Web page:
Negroes, who constitute approximately 20 per cent of the city's population, have their own business and residential sections, the largest being along West 7th Street and in adjacent thoroughfares to the west, covering an area of about fifty blocks. Its business district contains numerous commercial establishments and two theaters. Eighteen churches are scattered throughout the section.
The twelve-grade Lincoln School is part of the Independent School District system, and there is a Negro parochial school.
Most of the male Negroes in Port Arthur are laborers, many of them employed in the refineries and in allied industries, while the women labor principally as domestics and laundresses, with a few working in downtown shops. Professional men in this racial group—physicians, clergymen, dentists, and attorneys—are relatively few in number. A Negro Chamber of Commerce organized in 1937 had in 1940 about forty members. Small, ragged Negro boys, carrying large wooden boxes and crying "Shine, suh?" are in evidence throughout the city.
Port Arthur operates under a city manager-commission form of government. Twenty-three well-planned park areas, under jurisdiction of a park board, cover 279.5 acres within the city. Many are devoted to recreational activities, but some are given over to the culture of roses, for which the city is noted. Most important among the planned amusement developments is that of Pleasure Pier, just beyond the Canal. Once a lake bed, later an amusement resort, but more recently the scene of dredging operations and seawall construction by the United States Government, city plans are now under way (1940) to build at this point a municipal airport, seaplane base and park.
The children of Port Arthur receive their instruction in nine public schools of the Independent School District, which provide them with twelve years of education, and in five parochial schools. Outstanding among the city's educational institutions is the Port Arthur College, where young men and women are trained for business activities, including radio operation.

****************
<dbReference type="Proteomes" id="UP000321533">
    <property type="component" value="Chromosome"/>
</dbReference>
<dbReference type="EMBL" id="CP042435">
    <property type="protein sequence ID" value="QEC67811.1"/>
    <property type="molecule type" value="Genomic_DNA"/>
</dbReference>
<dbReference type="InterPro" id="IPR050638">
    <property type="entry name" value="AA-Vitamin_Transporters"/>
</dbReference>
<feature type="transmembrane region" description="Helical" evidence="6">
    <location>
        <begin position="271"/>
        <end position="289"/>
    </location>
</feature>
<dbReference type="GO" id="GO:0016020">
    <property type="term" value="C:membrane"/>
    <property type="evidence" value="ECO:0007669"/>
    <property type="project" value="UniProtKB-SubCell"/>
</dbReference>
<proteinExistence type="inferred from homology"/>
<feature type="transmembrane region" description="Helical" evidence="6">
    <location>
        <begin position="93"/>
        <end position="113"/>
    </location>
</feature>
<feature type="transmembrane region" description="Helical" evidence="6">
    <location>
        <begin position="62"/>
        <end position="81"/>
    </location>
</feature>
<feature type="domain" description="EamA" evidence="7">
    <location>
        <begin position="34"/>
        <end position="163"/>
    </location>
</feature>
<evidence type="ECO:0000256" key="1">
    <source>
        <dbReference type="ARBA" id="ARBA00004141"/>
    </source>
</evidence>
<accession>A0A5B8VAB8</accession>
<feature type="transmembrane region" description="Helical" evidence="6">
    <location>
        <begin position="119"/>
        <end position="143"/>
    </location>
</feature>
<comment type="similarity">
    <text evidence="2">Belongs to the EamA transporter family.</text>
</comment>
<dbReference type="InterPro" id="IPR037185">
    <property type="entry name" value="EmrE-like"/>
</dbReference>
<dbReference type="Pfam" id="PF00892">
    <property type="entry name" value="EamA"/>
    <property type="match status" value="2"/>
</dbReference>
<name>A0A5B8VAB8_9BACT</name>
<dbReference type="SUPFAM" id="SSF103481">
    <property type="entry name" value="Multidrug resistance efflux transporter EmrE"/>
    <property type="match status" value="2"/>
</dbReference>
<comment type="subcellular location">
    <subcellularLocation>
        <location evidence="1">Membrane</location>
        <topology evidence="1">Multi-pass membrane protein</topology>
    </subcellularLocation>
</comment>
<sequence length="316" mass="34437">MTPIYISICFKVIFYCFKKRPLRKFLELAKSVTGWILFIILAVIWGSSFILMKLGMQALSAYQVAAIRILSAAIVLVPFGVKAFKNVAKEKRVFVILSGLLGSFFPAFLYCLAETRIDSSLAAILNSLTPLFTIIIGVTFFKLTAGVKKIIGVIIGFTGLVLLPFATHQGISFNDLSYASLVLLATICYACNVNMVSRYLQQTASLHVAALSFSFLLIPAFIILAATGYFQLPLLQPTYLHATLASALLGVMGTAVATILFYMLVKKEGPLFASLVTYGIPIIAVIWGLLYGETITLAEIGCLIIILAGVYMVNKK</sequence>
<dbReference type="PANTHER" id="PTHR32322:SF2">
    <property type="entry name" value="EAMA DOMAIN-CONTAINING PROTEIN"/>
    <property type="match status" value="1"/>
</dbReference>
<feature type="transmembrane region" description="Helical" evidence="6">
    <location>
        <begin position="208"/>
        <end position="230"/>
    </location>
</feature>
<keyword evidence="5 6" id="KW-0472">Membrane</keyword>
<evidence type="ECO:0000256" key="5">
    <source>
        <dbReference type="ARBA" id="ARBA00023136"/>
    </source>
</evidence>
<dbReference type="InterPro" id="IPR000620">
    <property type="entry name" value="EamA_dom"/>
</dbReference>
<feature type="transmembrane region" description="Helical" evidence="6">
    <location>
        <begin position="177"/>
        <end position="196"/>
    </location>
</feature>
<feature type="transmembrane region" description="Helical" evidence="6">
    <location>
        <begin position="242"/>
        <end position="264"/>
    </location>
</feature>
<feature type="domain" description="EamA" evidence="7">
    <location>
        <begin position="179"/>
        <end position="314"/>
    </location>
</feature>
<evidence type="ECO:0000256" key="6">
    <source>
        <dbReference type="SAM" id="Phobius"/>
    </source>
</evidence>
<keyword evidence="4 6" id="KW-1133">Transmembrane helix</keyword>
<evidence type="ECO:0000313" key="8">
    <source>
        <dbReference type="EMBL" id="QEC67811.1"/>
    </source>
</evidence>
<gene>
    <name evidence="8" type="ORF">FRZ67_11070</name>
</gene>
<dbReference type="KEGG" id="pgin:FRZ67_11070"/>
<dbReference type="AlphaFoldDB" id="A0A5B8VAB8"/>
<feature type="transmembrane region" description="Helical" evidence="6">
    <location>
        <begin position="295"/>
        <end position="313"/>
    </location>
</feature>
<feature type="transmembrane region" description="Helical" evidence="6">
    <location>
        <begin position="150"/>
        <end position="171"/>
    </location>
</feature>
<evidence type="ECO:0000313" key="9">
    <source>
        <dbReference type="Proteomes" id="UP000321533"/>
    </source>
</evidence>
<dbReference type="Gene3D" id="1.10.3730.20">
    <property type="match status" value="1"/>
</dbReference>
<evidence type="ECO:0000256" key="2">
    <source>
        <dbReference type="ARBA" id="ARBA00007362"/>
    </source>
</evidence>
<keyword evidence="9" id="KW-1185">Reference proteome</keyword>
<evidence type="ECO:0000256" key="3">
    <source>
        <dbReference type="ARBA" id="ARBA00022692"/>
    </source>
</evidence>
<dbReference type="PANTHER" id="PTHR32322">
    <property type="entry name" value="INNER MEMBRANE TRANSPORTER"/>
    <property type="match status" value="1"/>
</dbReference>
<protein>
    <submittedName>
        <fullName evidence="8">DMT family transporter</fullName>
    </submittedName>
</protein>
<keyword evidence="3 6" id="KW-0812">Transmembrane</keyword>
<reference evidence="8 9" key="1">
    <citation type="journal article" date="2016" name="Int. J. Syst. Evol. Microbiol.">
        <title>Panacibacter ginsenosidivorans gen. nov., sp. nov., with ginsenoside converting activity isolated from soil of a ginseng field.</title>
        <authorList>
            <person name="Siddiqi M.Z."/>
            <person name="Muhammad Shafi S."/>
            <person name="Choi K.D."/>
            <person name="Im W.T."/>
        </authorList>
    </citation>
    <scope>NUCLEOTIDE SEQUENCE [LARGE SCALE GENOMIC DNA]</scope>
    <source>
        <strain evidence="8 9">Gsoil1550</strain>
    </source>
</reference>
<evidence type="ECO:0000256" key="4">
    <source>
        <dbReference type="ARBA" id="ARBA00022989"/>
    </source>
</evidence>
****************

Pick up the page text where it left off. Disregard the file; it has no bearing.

Religion plays a large part in the community's life. Fifty-six churches of various creeds and one Jewish synagogue serve the city, and more than persons hold membership in them, of whom approximately one-half are Roman Catholics. Culture has its organizations. The Gates Memorial Library is open to the public. St. Mary's Hospital, Gates Memorial, contains 150 beds and modern equipment.
Railroads, bus lines, an airport, and a modern street bus system provide adequate transportation facilities. Completed in 1938 was the $2,750,000 Port Arthur-Orange bridge, five miles east of the city on State Highway 87, to provide a shorter route to New Orleans and Louisiana points. Spanning the Sabine-Neches Canal, this structure looms 230 feet above the water and is visible for miles.
Fish and feathered game abound in nearby lakes, streams and bayous, and excellent deep-sea fishing is available within twenty miles, making the area attractive to sportsmen.